A Nova Scotia arbitrator has ruled that sex addiction isn’t a disability that employers must accommodate, especially where the condition doesn’t affect the employee’s ability to perform their duties.
The arbitrator, Augustus Richardson, also expressed doubt that a condition called “sex addiction” existed, noting it wasn’t generally recognized by an accredited professional body such as the American Medical Association or the Diagnostic and Statistical Manual of Mental Disorders.
Sari Springer, a partner at Littler Mendelson P.C., believes the employer in the case, aerospace and defence contractor IMP Group Ltd., did well to avoid a knee-jerk reaction to the issue of disability.
“The employer didn’t jump just because ‘disability’ came up,” she says. “Instead, the company took a breath before springing into accommodations mode, and asked whether what the employee described was even a disability in the first place.”
Indeed, Springer believes the pendulum may be swinging a bit in accommodation cases. “We’re starting to see employers dusting themselves off ever so slightly,” she says.
The case originated in 2016 when the employer received complaints that the employee, an aircraft log controller with 18 years of service, was breathing heavily and acting erratically in a washroom stall when co-workers were in stalls beside him. The company advised the employee of the complaints and encouraged him to contact the human resources department if there was a medical reason for his conduct. Similar complaints followed in 2018. At a subsequent meeting, the employee admitted masturbating and watching pornography in a washroom stall.
The company referred the employee to a psychologist, who concluded the employee had a sex addiction. The company then terminated the employee.
At the hearing, Unifor, the employee’s union, argued the employee’s conduct was excusable because it was a disability caused by sex addiction. But the arbitrator wasn’t convinced. He ruled against the psychologist’s conclusions that sex addiction existed as a recognized disability, that the employer was undermined by the expert’s lack of qualifications in the specific area and the fact that the condition was not recognized by “any accredited professional governing body.”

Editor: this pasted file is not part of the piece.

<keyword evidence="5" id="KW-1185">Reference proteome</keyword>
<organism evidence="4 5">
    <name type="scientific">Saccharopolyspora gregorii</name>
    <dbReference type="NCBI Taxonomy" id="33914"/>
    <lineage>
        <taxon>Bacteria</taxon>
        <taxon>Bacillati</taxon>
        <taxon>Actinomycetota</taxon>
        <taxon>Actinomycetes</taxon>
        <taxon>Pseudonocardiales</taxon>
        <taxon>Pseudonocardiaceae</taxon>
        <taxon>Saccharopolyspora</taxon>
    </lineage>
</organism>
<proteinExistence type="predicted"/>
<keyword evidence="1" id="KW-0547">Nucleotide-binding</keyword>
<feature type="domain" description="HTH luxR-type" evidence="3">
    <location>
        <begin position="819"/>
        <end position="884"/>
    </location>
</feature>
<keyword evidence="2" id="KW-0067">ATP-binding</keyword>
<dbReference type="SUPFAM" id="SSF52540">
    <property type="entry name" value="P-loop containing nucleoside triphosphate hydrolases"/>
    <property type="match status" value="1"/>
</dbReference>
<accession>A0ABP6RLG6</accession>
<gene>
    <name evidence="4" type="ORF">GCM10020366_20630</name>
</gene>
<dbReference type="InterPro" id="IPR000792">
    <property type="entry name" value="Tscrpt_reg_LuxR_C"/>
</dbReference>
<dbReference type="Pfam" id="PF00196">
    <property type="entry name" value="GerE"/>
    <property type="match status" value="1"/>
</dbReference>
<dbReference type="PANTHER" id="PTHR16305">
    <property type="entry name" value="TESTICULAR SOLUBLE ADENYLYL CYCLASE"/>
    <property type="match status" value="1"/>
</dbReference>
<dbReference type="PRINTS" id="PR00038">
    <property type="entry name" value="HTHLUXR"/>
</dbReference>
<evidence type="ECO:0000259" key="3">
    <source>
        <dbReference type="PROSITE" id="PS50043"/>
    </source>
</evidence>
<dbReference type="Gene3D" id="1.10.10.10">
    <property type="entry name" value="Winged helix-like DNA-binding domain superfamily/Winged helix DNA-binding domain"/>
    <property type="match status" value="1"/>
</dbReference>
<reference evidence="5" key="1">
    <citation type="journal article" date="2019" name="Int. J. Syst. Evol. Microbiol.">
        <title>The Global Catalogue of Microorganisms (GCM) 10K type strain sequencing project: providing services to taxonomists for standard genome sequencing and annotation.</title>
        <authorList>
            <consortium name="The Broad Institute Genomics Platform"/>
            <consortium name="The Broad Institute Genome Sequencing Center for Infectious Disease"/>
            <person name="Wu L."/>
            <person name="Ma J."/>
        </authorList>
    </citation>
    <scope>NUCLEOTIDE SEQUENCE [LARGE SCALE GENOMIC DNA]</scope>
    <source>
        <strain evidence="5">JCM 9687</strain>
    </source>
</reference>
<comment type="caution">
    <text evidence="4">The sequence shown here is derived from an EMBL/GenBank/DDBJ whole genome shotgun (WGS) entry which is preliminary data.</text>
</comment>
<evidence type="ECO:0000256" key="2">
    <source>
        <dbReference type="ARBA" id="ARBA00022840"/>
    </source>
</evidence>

There was also no evidence that the employee’s actions interfered with his home life, his attendance and performance at work, or his productivity.
‘The grievor’s ‘addiction,’ if that’s what it was, may have interfered with the work or activities of other employees, but it didn’t affect his own work,” the arbitrator concluded. “Nor was there any evidence that it could not be controlled.”
The upshot was that even if a condition called sex addiction existed and even if the employee suffered from it — two conclusions of which the arbitrator was not persuaded — “. . . there was nothing to establish that is was disabling in any way.”
Given that the employee continued his actions after being warned about them, the employer was justified in terminating his employment.
The case is analogous to Harrington v. Fraser Valley University, which arose in 2018 from a student’s complaint to the British Columbia Human Rights Tribunal that she had failed a course because of a learning disability the university didn’t accommodate, says Springer.
“The university was able to prove that she failed because she just wasn’t smart enough or failed to work hard enough, and the tribunal said that was OK,” she says.
Still, Shana French, a lawyer at Sherrard Kuzz LLP, says the Nova Scotia case may have engendered a different result before the Human Rights Tribunal of Ontario.
“Whether or not the condition was formally recognized by professional bodies would not have been determinative because Ontario law doesn’t require the existence of a capital ‘D’ disability,” she says. “I would have expected more analysis of whether the employee’s behaviour was culpable instead of just dismissing it as not meeting the formal medical requirements for a disability.”